Transportation Secretary Elaine Chao’s American Dream, And Her Advice For Young Women

June 19, 2018Forbes

“There were times when people were not very nice, because I didn’t come from privilege or wealth,” says U.S. Secretary of Transportation Elaine Chao. “You hopefully take those bad experiences and turn them into good ones, by vowing to yourself that if you were ever in the same situation, that you would never do that to another person.”

The first Asian-American woman to hold a presidential cabinet position, Chao’s illustrious career includes stints heading the United Way and the Peace Corps, appointments in the past three Republican administrations, and a finance career with Citicorp and Bank of America. “This group is going to think I can’t hold a job,” jokes Chao, as she dispenses advice for young women at the 2018 Forbes Women’s Summit.

The eldest of six daughters, Chao immigrated to the U.S. on a cargo ship at age 8, speaking no English when she settled down with her family in Queens, New York. She didn’t find any mentors growing up—“Nobody paid us attention, because they didn’t think we were worth paying attention to,” she says—but her parents, who she describes as eternal optimists, instilled a sense of adventure in their girls and implored them to go outside their small community.

“They believed in working for something bigger,” says Chao. “If you only think about your own advancement, your own success, you run out of fuel pretty quickly. But if we believed in something bigger than ourselves, that kind of motivation is self-sustaining,” Chao advises. “Ultimately, it helps you endure and fosters stamina.”

Her father, James Chao, eventually became a wealthy shipping magnate. Chao honed her own entrepreneurship chops at Harvard Business School, but a fellowship at the White House later turned her to politics.  She rose through the GOP ranks quickly, becoming the youngest chairman in Federal Maritime Commission’s history under President Reagan, then served as the Deputy Secretary of Transportation under George H.W. Bush. She turned to nonprofit work during the Clinton years, but returned to become George W. Bush’s Labor Secretary in 2001.

Now, as the nation’s transportation head, Chao oversees a $76 billion budget and some 55,000 personnel but has largely flown under the radar despite her new boss’ headline-grabbing antics.  She recently announced $1.5 billion of grants to roads, bridges and railways and another $677 million towards airports, though Trump’s $200 billion plan to overhaul the country’s infrastructure has languished in Congress. However, as the authority responsible for regulating drones and self-driving cars, her department will be a major player in shaping the future of commuting and travel.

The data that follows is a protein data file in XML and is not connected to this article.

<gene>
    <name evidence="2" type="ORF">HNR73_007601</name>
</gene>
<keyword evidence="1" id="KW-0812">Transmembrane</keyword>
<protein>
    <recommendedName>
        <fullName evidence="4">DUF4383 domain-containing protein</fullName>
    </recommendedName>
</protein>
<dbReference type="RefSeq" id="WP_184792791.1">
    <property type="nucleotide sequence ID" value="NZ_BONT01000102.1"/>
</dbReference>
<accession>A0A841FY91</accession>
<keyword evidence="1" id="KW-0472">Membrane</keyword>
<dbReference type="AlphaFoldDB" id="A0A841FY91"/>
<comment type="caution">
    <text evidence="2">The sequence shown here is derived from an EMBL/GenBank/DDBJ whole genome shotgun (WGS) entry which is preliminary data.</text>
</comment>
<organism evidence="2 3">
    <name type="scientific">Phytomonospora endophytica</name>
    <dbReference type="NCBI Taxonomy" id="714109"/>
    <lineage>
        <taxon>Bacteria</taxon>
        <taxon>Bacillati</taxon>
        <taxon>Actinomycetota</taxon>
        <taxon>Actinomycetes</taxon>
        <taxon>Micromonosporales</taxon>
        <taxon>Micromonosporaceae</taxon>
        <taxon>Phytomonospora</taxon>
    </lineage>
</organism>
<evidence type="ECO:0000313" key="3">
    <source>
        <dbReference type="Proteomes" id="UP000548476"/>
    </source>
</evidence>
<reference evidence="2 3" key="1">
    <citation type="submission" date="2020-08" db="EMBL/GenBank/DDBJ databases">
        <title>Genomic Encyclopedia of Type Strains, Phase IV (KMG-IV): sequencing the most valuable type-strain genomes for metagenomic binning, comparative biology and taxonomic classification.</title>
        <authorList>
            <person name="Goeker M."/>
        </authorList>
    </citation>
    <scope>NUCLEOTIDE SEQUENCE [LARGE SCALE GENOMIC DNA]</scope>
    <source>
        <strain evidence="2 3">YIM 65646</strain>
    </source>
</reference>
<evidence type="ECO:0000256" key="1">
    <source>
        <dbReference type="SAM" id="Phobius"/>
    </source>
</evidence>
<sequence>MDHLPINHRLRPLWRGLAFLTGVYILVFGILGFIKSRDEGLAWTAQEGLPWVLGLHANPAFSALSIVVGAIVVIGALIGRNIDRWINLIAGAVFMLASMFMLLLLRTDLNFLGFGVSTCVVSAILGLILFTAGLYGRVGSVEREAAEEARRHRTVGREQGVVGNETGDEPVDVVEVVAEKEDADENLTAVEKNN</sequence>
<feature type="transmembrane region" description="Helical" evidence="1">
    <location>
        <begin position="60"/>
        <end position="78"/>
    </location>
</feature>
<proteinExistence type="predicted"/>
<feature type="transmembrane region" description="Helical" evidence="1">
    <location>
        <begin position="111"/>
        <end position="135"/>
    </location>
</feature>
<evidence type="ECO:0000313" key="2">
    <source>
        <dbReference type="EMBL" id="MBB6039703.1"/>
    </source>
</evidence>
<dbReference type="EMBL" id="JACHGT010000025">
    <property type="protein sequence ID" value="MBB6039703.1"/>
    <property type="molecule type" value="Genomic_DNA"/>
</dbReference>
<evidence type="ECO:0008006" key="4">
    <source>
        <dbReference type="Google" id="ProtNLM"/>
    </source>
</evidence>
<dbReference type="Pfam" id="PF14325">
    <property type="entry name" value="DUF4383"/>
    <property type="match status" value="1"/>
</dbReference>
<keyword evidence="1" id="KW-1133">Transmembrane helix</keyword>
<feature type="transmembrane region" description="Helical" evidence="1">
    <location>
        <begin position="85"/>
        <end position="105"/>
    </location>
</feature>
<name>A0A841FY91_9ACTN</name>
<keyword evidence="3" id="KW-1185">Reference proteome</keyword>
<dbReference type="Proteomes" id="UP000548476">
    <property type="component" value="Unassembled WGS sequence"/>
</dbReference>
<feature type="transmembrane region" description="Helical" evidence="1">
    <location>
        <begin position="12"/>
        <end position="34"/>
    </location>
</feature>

“Think about the people with disabilities, or the elderly—if you have a self-driving car, they will reclaim their freedom,” says Chao, who pointed out that 94% of auto accidents involve human error. “[But] we have a legitimate concern about safety, privacy and security, because if any of these cars were hacked, they basically would be weaponized.” The Department of Transportation is trying to address these emerging issues, Chao says, without hampering innovation and creativity.

Chao, who was the longest-serving member of George W. Bush’s cabinet, advises young women to be aware of tradeoffs when they’re chasing success. She’s been married to Senate Majority Leader Mitch McConnell for 25 years—“He is my low-maintenance husband—he does his own laundry; he cooks,” says Chao—but she never had any children. “We were taught … that it was okay to start late and that you can have it all. Well, it turns out that you can’t, that your biological clock sometimes works against you,” she reminisces.

“It’s important whatever choices you make, that you know the tradeoffs when you’re making them,” says Chao. “I think the worst thing is these sacrifices occurred and you didn’t know that you had to make those sacrifices, and those choices were beyond you.”
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